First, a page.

A new doctoral study into criminal prosecutions of pilots or air traffic controllers following aircraft accidents and incidents has concluded that while they have a definite detrimental effect on flight safety, they fail to have the intended effect of deterring individuals from making mistakes.

In fact, the study found, controllers are particularly aware that successful prosecution could follow an unintentional error, and the resulting stress may even make mistakes more likely.

The study was carried out by two Cypriots, Sofia Michaelides-Mateou, a professor of law at the University of Nicosia, and a Cyprus Airways Airbus A320 captain Andreas Mateou, and was presented at the Flight Safety Foundation's European Aviation Safety Seminar in Nicosia on 18 March.

A criminal prosecution of individuals associated with the now-defunct Cypriot carrier Helios Airways as a result of the August 2005 fatal crash of one of its Boeing 737s is about to begin in the Cyprus courts in the next two weeks.

The Cyprus court case is coincidental to the study, because the study's purpose was to determine, generically, the positive or negative effects on flight safety of proceeding with criminal prosecutions against those involved in aviation accidents.

All those on board the Helios aircraft died, so the pilots cannot be prosecuted, but other Helios employees and contractors, including engineers, have been charged to appear before the Cyprus courts, and may yet be called to appear also before courts in Greece, where the crash occurred at the end of a flight from Larnaca.

In addition to examining former aviation accident criminal prosecutions and their judicial outcomes, the doctoral study carried out a survey of pilots and controllers to find out their perception of whether the threat of prosecution in the event of an accident had a positive effect on aviation safety, and they were almost unanimous in their opinion that it was detrimental.

There was a very small minority, says Michaelides-Mateou, that believed the threat of prosecution was an incentive not to make an error. One of the effects of the threat - or the actuality - of prosecution, the study found, is that although pilots and controllers instinctively want to provide information that will reduce the risk of an error or mishap in future, they withhold it because their own testimony may incriminate them - and their lawyers certainly advise them to take up their right to silence.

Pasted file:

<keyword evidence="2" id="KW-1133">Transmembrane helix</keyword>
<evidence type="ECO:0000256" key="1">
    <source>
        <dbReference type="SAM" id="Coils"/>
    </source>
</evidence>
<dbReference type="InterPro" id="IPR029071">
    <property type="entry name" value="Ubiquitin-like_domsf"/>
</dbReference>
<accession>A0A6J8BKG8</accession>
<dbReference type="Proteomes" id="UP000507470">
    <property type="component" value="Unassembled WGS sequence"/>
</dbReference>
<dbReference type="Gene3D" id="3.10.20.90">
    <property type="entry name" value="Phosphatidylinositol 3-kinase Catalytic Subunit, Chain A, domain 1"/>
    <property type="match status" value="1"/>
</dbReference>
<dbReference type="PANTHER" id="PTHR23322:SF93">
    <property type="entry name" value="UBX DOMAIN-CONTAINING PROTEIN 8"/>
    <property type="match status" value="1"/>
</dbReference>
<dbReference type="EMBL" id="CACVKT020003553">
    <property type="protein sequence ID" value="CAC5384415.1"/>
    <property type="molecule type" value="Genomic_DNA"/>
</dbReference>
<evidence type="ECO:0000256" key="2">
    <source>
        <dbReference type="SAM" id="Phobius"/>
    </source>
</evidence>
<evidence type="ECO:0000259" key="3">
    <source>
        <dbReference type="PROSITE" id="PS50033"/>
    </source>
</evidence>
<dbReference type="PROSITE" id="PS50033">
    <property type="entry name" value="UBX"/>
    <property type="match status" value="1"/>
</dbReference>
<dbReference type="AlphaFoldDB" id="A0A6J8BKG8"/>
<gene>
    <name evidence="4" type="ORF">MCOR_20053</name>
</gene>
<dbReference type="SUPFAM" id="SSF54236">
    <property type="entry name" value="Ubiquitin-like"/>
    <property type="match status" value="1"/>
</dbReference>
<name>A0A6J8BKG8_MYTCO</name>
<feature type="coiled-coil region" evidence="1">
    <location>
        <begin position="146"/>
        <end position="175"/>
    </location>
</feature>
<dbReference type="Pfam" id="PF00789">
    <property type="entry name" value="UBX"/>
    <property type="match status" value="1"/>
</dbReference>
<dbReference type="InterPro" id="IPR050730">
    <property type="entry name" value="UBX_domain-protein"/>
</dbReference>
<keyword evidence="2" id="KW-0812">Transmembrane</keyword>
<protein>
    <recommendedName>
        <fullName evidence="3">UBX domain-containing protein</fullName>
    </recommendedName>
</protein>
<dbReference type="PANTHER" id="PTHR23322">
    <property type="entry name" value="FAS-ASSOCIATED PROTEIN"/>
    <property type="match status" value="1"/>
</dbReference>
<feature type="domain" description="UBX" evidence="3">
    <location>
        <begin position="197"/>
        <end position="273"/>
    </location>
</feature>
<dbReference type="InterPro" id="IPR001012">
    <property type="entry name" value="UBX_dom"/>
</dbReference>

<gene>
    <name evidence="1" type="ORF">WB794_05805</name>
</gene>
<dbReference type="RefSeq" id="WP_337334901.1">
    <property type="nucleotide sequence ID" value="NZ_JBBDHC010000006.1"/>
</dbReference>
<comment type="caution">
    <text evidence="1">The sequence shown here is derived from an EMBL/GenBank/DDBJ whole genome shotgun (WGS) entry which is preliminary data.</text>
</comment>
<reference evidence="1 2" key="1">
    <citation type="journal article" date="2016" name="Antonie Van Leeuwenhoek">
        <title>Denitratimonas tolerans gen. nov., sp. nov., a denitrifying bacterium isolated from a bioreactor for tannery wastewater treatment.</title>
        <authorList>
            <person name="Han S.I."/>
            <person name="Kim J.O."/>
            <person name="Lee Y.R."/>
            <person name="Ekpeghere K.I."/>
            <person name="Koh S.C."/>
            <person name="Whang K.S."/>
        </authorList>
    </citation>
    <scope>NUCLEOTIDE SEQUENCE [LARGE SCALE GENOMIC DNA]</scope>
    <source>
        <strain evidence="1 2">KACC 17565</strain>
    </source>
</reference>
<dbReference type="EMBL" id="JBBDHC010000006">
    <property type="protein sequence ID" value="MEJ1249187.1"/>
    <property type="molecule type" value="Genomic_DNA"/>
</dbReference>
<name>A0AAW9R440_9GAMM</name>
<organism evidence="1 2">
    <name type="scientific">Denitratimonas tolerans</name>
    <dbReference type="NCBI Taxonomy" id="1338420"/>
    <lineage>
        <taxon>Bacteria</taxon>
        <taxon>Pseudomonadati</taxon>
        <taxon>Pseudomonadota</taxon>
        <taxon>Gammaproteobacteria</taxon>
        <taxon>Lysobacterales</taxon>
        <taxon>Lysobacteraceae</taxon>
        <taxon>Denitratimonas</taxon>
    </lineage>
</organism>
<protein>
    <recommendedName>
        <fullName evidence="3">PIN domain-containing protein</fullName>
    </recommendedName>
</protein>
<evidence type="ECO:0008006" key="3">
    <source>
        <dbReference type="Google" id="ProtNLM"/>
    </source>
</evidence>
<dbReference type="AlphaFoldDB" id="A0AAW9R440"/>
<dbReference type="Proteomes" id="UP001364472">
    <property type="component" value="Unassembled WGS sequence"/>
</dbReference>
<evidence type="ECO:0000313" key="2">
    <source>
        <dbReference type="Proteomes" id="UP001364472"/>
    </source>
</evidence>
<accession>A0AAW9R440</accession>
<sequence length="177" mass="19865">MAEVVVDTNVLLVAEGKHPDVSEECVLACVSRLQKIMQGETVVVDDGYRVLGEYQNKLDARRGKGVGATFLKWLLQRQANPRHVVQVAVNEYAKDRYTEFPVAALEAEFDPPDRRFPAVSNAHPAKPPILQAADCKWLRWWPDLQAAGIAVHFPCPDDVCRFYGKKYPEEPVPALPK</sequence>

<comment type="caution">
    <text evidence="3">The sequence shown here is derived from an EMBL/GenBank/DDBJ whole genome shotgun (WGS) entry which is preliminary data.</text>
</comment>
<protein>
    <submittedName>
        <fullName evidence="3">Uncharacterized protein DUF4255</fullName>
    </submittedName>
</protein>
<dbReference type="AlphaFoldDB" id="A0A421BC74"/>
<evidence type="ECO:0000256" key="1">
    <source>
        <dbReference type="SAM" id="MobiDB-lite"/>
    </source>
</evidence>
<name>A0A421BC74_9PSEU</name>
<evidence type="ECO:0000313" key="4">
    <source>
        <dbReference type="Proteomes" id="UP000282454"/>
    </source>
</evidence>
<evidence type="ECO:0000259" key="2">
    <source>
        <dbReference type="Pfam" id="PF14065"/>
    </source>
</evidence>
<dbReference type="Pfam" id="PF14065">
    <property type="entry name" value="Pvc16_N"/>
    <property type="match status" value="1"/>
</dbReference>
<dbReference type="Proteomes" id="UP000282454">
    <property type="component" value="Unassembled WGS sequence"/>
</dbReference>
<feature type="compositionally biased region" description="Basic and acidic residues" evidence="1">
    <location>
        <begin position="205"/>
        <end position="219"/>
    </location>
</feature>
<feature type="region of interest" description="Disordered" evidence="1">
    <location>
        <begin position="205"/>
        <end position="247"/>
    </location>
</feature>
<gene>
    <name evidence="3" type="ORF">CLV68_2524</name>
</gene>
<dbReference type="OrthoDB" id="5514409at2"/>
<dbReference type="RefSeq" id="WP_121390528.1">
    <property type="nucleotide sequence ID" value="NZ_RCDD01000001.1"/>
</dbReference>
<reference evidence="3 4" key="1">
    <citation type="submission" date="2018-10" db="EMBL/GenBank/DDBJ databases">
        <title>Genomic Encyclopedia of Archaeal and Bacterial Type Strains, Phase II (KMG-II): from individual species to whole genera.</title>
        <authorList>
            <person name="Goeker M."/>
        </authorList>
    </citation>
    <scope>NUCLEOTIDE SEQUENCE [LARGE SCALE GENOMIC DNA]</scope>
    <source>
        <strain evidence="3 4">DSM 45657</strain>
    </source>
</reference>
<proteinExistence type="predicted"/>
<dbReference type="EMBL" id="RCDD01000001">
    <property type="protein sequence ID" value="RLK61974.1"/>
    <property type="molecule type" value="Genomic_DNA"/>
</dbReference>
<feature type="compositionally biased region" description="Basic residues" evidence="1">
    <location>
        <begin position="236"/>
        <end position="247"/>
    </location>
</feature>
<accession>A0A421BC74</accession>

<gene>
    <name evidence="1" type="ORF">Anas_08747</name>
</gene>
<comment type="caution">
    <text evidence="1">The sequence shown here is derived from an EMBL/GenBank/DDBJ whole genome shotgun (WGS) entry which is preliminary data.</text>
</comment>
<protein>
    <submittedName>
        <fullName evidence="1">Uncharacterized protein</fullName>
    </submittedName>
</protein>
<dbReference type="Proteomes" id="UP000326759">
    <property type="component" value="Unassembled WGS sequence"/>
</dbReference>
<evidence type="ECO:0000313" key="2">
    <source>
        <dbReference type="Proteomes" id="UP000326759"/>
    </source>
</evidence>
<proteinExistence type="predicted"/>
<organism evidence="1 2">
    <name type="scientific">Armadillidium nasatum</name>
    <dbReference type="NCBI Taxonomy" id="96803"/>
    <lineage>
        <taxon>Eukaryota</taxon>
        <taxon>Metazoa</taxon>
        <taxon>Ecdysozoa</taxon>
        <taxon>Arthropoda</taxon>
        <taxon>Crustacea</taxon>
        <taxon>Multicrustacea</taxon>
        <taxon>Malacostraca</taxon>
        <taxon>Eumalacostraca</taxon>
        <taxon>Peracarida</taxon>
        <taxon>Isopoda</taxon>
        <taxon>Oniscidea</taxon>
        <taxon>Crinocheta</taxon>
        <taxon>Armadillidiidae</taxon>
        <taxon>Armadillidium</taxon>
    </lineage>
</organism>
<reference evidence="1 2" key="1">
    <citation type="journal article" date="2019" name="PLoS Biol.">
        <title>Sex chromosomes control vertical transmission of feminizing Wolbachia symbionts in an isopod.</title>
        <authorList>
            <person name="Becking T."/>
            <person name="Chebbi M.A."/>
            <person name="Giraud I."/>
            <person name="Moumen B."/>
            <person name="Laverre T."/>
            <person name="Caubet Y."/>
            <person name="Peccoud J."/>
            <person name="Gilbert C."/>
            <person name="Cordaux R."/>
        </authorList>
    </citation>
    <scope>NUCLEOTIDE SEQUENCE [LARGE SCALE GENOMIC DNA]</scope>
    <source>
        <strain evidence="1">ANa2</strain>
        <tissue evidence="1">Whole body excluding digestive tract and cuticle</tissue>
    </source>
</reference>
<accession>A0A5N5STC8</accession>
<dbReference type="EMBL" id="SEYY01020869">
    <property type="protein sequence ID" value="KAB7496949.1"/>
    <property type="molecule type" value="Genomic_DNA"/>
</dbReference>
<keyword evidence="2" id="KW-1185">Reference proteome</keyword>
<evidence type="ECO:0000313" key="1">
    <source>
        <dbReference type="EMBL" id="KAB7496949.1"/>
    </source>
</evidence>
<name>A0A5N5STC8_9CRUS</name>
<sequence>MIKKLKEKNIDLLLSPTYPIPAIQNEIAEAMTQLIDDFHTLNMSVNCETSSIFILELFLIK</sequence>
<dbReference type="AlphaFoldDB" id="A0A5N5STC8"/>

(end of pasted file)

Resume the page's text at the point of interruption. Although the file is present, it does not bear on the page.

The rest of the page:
Mateou points out that, increasingly in cases all over the world, data from the technical investigation, and from the flight data recorder and cockpit voice recorder, is being used in its raw form as evidence in trials without the need to test its validity in law. This contravenes Annex 13 to the Chicago Convention, but it is happening, he points out. The result of this "intermingling" of raw data with legal evidence leads to pilots and controllers being advised to maintain their right to silence even in front of the technical accident investigators, explains Michaelides-Mateou.

The FSF, Eurocontrol and the European Regions Airline Association, which are joint partners in staging the safety seminar at which the doctoral study was presented, have for many years publicly expressed their concern about the detrimental effect that the threat of the criminal prosecution of unintentional human error has on the voluntary reporting of incidents.

Source: Air Transport Intelligence news